The use of 13C NMR in the study of pathway fluxes has proved very successful. While this methodology has been applied to the brain, little attention has been given to the analysis of the multiplet signals arising from 13C-13C coupling. The top panel of this figure shows one of the mathematical models of metabolism in use for determining glial-neuronal flux values. The plots in the bottom two panels show the multiplets values (points) from just two of the carbons that can be obtained. The smooth curves included were generated after fitting with the model. This experiment involved infusing a mouse with [1,6-13C]glucose. The entire dataset analyzed consists of signals from the carbons of aspartate, GABA, glutamate and glutamine.
An important manifestation of the phenotype is the regulation of metabolism, from nucleotide synthesis to intermediary metabolism. Since regulation cumulates in modification of pathway fluxes, measurement of the latter is an important aspect of understanding metabolism. The more informative means of estimating flux involves the use of tracers, and the combination of the stable isotope 13C and 13C NMR spectroscopy has proved particularly valuable. Due to the complexity of intermediary metabolism and the data yield available from labeled substrates (particularly when more than one distinctively-labeled substrate is provided), mathematical modeling is required. Various models have been developed and provided as software for use in the scientific community. Some of the work carried out has also involved the complementary technique mass spectrometry (in particular, tandem mass spectrometry). These methods can be applied to a variety of experimental models, from isolated organelles to the whole body. The primary focus of the work has been metabolism of heart, liver and (most recently) brain.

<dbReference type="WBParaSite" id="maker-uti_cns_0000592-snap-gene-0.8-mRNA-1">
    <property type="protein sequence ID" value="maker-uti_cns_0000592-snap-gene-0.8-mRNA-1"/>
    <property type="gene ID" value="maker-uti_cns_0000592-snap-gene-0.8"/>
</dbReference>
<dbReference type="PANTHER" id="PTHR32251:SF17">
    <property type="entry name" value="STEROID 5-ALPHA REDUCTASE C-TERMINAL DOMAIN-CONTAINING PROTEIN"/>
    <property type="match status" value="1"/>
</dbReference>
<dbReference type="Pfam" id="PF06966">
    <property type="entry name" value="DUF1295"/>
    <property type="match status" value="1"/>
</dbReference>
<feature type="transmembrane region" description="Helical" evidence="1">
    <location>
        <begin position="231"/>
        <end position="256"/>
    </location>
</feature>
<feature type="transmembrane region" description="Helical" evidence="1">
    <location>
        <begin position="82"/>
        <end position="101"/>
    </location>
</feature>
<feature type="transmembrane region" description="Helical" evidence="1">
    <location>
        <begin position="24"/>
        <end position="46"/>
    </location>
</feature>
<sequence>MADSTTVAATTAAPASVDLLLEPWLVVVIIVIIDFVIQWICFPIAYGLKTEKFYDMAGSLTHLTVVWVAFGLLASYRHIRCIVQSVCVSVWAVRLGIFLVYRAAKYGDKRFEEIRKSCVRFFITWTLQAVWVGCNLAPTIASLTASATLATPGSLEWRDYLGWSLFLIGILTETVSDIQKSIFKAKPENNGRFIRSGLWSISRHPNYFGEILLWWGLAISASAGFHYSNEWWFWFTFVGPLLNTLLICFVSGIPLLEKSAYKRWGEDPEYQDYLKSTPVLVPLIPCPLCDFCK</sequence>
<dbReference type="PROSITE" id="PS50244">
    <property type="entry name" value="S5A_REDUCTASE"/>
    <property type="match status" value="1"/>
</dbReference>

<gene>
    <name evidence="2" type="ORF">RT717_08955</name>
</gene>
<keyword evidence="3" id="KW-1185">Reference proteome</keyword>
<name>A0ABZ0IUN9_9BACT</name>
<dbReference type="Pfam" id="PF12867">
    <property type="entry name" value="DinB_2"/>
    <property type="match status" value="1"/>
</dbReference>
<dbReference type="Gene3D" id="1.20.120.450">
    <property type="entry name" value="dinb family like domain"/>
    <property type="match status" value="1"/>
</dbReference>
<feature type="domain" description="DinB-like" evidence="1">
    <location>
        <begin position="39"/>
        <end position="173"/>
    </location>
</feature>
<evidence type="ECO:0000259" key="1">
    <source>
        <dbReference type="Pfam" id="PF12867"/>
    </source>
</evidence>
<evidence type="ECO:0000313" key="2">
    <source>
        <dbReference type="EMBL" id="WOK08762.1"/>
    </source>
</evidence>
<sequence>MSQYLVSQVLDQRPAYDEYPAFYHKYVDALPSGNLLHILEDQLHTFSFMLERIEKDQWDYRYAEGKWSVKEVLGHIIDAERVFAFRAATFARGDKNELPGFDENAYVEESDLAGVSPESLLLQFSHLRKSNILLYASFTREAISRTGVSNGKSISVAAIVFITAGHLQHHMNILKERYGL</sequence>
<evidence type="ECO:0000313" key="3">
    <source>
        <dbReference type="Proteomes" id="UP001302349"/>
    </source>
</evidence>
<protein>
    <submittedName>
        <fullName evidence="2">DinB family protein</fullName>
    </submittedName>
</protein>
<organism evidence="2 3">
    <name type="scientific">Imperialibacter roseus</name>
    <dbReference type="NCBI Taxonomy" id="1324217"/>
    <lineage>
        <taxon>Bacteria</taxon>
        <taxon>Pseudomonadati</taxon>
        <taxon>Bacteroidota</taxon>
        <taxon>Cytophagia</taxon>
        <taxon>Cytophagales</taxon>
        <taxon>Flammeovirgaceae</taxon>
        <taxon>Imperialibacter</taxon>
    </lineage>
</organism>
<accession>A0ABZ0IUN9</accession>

|1H and 13C NMR Spectroscopy||Mathematical models of metabolism|
|In Vivo and Ex Vivo measurement of pathway fluxes||Tandem mass spectrometry|
|NMR and non-invasive studies of intermediary metabolism|